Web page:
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Allen Shawn’s Twin— a memoir of his twin who is autistic

Allen Shawn, a composer and son of long-time New Yorker editor William Shawn and brother of playwright/actor Wallace Shawn, previously wrote the well-regarded memoir Wish I Could Be There: Notes from a Phobic Life. This time, he’s writing about his twin sister Mary and about having an autistic sibling.  This is an intensely internal memoir– the primary focus is Shawn’s effort to understand his own reactions and feelings about his sister.  There is talk about family history and specifically his father– including the fact that his father (with knowledge of his mother) had a long relationship with New Yorker writer Lilian Ross, spending part of every day at her house.  The primary focus is on Mary, though, and Allen’s reaction to having his twin increasingly moved away from him, first partly when their parents realized she was autistic and then when she was institutionalized when Allen and Mary were about eight.  For a memoirist going into such personal details, Allen Shawn is strangely private– he mentions his first wife in passing, but gives no information about her (she was the writer Jamaica Kincaid), and he only gives initials for Lilian Ross in describing the family crisis over he and his brother letting their parents know they are aware of the relationship.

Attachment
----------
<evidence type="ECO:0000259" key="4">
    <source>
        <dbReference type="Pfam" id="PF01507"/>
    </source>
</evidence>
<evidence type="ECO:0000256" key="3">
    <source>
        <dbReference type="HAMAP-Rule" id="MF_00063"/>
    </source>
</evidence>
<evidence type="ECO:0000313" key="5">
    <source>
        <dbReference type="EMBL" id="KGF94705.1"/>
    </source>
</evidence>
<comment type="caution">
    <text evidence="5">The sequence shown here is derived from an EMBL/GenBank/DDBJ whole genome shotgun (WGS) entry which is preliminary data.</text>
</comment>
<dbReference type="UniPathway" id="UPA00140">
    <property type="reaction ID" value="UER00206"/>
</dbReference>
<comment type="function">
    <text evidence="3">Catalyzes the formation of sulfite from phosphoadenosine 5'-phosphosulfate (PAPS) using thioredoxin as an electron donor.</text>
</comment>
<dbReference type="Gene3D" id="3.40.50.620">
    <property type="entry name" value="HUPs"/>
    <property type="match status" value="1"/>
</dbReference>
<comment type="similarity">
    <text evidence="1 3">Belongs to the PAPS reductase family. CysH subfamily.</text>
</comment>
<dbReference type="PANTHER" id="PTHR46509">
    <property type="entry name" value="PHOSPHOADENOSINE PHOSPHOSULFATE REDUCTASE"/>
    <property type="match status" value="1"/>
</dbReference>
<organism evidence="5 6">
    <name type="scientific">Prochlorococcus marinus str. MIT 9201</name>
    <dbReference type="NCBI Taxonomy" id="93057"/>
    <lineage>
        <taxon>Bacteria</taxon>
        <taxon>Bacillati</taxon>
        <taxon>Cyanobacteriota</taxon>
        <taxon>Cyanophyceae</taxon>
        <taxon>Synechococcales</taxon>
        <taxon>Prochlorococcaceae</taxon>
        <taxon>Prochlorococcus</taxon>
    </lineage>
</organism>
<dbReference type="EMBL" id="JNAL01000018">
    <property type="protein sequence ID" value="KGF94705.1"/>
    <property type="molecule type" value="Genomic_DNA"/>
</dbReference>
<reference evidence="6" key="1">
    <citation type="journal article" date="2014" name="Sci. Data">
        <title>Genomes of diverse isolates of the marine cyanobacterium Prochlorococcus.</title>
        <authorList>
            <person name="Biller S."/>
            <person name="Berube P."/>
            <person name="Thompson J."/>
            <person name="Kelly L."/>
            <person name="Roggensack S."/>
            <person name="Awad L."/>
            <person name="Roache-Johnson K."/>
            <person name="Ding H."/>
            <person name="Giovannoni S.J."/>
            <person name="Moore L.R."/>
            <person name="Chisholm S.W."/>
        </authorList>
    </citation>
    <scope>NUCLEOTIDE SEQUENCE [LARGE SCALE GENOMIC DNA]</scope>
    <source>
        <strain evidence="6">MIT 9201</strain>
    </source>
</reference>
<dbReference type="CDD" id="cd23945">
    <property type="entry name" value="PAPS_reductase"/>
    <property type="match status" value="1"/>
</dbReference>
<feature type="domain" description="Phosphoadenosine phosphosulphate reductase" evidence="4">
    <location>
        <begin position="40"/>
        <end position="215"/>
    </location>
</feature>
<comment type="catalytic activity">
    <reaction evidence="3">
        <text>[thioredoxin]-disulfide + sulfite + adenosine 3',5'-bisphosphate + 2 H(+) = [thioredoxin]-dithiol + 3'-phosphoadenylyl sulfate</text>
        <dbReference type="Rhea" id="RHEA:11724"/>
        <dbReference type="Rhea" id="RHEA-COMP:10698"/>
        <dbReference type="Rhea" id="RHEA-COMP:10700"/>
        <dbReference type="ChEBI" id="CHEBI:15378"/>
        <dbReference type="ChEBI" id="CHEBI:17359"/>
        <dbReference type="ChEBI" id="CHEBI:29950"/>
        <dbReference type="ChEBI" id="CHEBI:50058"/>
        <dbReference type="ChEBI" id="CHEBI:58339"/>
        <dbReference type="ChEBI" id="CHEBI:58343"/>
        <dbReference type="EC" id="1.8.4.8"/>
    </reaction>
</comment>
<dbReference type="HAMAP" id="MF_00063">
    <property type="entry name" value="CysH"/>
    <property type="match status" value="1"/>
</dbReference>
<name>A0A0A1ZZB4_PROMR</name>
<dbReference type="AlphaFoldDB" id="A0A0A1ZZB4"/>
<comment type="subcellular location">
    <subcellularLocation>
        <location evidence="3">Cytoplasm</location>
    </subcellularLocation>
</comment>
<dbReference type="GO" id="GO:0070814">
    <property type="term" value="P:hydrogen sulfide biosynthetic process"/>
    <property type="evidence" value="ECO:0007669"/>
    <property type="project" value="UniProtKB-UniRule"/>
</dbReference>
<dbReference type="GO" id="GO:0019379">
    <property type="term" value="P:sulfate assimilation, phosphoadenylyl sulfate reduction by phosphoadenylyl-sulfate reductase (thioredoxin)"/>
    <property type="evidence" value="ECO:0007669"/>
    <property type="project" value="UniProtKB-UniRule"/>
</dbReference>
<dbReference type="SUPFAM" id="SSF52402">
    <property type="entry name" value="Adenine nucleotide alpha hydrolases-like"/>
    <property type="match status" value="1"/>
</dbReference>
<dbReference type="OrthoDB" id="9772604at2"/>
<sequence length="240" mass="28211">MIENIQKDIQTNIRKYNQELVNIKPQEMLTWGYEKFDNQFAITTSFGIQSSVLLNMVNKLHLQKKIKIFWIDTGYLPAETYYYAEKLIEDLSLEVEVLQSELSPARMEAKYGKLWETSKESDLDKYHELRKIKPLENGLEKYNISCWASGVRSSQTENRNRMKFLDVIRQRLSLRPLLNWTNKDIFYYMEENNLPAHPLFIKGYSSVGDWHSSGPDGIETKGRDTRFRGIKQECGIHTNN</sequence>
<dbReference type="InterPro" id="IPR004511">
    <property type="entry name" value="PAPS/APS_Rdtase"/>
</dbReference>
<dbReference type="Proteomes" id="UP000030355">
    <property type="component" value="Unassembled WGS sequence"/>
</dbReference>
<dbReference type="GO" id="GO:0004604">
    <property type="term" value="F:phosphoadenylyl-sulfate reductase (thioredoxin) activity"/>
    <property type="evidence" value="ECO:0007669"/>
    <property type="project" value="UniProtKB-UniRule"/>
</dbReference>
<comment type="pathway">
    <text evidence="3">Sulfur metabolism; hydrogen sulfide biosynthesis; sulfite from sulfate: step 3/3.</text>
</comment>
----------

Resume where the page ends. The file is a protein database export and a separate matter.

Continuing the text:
One of the odder moments bears quoting.  His mother went into the hospital late in life in New York City.  His father, New Yorker editor William Shawn, went into the bathroom, which was covered with grafitti.  “When he emerged, he announced quietly, ‘Many unpleasant messages.'”

The review got a savagely negative review in a New York Times group review of memoirs a few weeks ago (oddly, the quick sideswipe at this book lead me to check it out and read it) but yet a highly positive review in the daily Times from Muchiko Kakutani.  I liked it, though not as much as Kakutani; there’s an odd superficiality at times to Shawn’s efforts to understand himself, and the extremely external focus about how he feels about his sister, the loss of a daily connection to her, and autism all cry out for some sort of distance to really understand this.  The matter-of-fact account of how his father came to tell them about the relationship with Lillian Ross, which gives no hint this all seemed pretty strange to Allen Shawn (perhaps it didn’t?) shows how lacking in distance this memoir can be.  He does engagingly explore changing notions about autism over the decades of his and his sister’s lives.

This is the sixth book in my year long reading project.

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